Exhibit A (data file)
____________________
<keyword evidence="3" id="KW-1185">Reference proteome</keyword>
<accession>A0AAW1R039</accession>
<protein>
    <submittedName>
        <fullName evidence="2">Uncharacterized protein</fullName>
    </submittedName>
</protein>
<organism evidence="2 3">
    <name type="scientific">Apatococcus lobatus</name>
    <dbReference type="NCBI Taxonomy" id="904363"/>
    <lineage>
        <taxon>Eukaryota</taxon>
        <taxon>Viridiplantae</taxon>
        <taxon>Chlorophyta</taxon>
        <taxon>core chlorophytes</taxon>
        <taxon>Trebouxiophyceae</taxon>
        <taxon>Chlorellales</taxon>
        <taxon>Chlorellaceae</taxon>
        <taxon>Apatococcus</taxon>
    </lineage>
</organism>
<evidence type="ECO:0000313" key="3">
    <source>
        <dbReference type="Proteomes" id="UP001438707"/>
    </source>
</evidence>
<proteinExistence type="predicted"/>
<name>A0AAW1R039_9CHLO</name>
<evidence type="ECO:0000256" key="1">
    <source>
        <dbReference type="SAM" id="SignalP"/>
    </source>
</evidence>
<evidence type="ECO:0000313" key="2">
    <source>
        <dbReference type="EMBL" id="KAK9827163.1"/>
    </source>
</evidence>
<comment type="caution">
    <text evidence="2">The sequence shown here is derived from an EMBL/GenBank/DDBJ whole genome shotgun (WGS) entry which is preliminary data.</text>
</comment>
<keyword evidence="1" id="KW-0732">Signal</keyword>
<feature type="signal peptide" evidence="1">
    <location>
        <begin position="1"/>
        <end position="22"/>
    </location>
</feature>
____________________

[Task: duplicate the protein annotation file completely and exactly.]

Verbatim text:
<keyword evidence="3" id="KW-1185">Reference proteome</keyword>
<accession>A0AAW1R039</accession>
<protein>
    <submittedName>
        <fullName evidence="2">Uncharacterized protein</fullName>
    </submittedName>
</protein>
<organism evidence="2 3">
    <name type="scientific">Apatococcus lobatus</name>
    <dbReference type="NCBI Taxonomy" id="904363"/>
    <lineage>
        <taxon>Eukaryota</taxon>
        <taxon>Viridiplantae</taxon>
        <taxon>Chlorophyta</taxon>
        <taxon>core chlorophytes</taxon>
        <taxon>Trebouxiophyceae</taxon>
        <taxon>Chlorellales</taxon>
        <taxon>Chlorellaceae</taxon>
        <taxon>Apatococcus</taxon>
    </lineage>
</organism>
<evidence type="ECO:0000313" key="3">
    <source>
        <dbReference type="Proteomes" id="UP001438707"/>
    </source>
</evidence>
<proteinExistence type="predicted"/>
<name>A0AAW1R039_9CHLO</name>
<evidence type="ECO:0000256" key="1">
    <source>
        <dbReference type="SAM" id="SignalP"/>
    </source>
</evidence>
<evidence type="ECO:0000313" key="2">
    <source>
        <dbReference type="EMBL" id="KAK9827163.1"/>
    </source>
</evidence>
<comment type="caution">
    <text evidence="2">The sequence shown here is derived from an EMBL/GenBank/DDBJ whole genome shotgun (WGS) entry which is preliminary data.</text>
</comment>
<keyword evidence="1" id="KW-0732">Signal</keyword>
<feature type="signal peptide" evidence="1">
    <location>
        <begin position="1"/>
        <end position="22"/>
    </location>
</feature>